Recently at work, while designing an API, we faced the question “should we put the user preferred language in the header or body“?
One of the comments was “If this piece of data will be used in multiple endpoints, then maybe we should put into the header.” That sounded at first a compelling argument, but since this was not the first time such discussion came up, I thought it was worth investigating further and writing about it.
First of all, let’s check out what the HTTP protocol says about headers and body.
After reading through the header’s section, I found the following two parts particularly interesting:
Entity-header fields define metainformation about the entity-body
The extension-header mechanism allows additional entity-header fields to be defined without changing the protocol, but these fields cannot be assumed to be recognizable by the recipient. Unrecognized header fields SHOULD be ignored by the recipient and MUST be forwarded by transparent proxies.
This tells us a couple of things:
- headers are metadata about the body
- the client is allowed to add custom headers
- the server shouldn’t reject the request if it doesn’t recognize the header
- proxies must forward custom headers — so in theory we don’t have to worry that they will be dropped somehow in the path from client to the server.
The body section of the HTTP specification does not specify what should and should not be inside a request body.
To sum up: header is about metadata, custom headers are allowed and body can be anything.
How does that help us answering the initial question? In theory, it should be easy: is the information metadata? If yes, then set it as a header. If not, set in the body.
Often the answer is indeed quite obvious. For instance, a correlation id meant for tracing is clearly metadata. That is not always the case though: there are cases when it’s not clear whether a piece of data can be considered metadata or not.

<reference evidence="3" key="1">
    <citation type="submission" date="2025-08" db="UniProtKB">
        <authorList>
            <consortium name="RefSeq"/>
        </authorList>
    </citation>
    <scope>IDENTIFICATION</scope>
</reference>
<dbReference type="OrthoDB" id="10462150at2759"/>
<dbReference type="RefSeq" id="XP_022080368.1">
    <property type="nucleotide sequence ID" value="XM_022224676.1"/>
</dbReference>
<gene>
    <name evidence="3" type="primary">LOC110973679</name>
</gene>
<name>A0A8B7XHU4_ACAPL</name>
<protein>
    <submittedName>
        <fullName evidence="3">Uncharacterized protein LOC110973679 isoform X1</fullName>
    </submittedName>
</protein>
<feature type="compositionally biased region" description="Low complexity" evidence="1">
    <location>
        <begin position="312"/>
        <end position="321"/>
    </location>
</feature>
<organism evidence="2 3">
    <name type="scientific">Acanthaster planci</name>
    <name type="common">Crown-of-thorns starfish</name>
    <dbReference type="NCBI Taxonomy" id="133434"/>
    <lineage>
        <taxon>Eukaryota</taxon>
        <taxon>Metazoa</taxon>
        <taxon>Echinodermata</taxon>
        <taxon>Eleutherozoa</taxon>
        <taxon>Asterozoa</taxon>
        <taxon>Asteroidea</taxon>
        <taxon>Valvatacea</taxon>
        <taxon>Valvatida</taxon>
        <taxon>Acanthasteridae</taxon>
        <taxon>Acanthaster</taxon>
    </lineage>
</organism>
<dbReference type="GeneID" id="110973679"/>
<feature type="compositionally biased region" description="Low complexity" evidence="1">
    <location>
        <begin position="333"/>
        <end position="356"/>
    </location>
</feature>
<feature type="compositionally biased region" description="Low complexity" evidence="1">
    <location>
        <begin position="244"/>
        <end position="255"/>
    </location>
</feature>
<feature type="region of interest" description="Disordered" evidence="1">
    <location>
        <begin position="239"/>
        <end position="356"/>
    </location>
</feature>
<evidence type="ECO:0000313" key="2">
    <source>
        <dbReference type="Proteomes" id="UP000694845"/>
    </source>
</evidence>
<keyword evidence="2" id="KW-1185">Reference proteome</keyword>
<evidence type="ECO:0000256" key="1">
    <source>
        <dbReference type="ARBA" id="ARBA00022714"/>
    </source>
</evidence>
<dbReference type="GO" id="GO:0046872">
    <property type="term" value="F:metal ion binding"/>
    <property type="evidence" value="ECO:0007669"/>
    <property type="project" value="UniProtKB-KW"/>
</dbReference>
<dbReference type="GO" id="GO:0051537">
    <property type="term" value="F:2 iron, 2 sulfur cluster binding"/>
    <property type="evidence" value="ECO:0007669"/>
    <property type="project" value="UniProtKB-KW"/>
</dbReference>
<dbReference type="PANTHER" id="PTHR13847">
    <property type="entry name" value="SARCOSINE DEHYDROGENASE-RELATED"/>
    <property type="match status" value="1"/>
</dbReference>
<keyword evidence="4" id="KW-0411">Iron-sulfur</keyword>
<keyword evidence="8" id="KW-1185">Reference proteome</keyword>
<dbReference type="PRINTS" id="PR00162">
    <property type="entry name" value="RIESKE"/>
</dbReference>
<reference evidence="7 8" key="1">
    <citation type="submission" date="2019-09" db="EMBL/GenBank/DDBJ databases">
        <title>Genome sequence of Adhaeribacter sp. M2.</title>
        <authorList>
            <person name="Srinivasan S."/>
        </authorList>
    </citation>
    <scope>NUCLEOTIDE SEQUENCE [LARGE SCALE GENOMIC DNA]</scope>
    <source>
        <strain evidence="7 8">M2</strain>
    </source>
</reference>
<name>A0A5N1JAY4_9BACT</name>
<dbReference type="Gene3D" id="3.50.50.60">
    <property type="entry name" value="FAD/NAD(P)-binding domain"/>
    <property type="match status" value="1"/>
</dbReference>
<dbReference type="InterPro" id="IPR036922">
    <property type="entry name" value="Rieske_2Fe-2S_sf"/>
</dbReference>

For those cases, I found the following three questions to be helpful when defining whether some given data should be in the header or in the body.
- Does the data fits a header already specified in the protocol?
HTTP defines a set of reserved headers (e.g. ETag, Authorization). If the data in question fits one of them, then you should use it for the sake of interoperability. Any device that implements the HTTP protocol will understand it out of the box. The most common case is sending a token (e.g. Bearer, JWT) in the Authorization header.
2. Can the data be used for caching, auth, rate limiting, routing by proxies?
Then the header is a good place, since proxies don’t usually inspect the body. Imagine you need to process user data in a specific geographical location due to data privacy regulations. In those cases, a possible solution is to route the traffic to a specific data center according to the user’s legal entity. That can be done in proxy or gateway using a custom header.
3. Is the data used in most endpoints of your API?
In that case, passing it in the header allows you to write a request interceptor to extract the header in a consistent way for all endpoints. Most web frameworks provide that as a built-in feature. An example for that would be the user ID.
In case the answer for the 3 questions is no, then very likely the data in question is not metadata and should be passed in the body.
What about the question in the beginning of this article?
In our case, the user’s preferred language:
- did not fit any exiting header. It’s worth mentioning the accept language header , which has a similar semantic. However, if we look at the specification below, we see that header is related to the response of the request. In our particular case, the preferred language was not used for the response.
The Accept-Language request-header field is similar to Accept, but restricts the set of natural languages that are preferred as a response to the request
- not useful for caching or routing
- used only in one endpoint
Since all three questions were answered with no, we set it in the body.
According to the HTTP protocol specification, the header is about metadata and the body can be anything. The definition of metadata leaves room for discussion. When you are not sure whether something is metadata, keep in mind the following points:
- Does the data fit in a header specified in the protocol? Then use it.
- Can this data be used in the path from client to server for e.g. routing? Define as a header.
- Is the data used my multiple endpoints? Define as header and write an interceptor.
- Otherwise use the body.
- Last but not least: be consistent. Whatever path (header or body) you choose, stick with it.
What about you?
How do you approach this question at your job? Did I miss or misinterpret something in specification?
Please drop a comment below, I would love to see how this could be approached differently.
Feedback to the text itself, any typos? Please don’t hesitate to point out.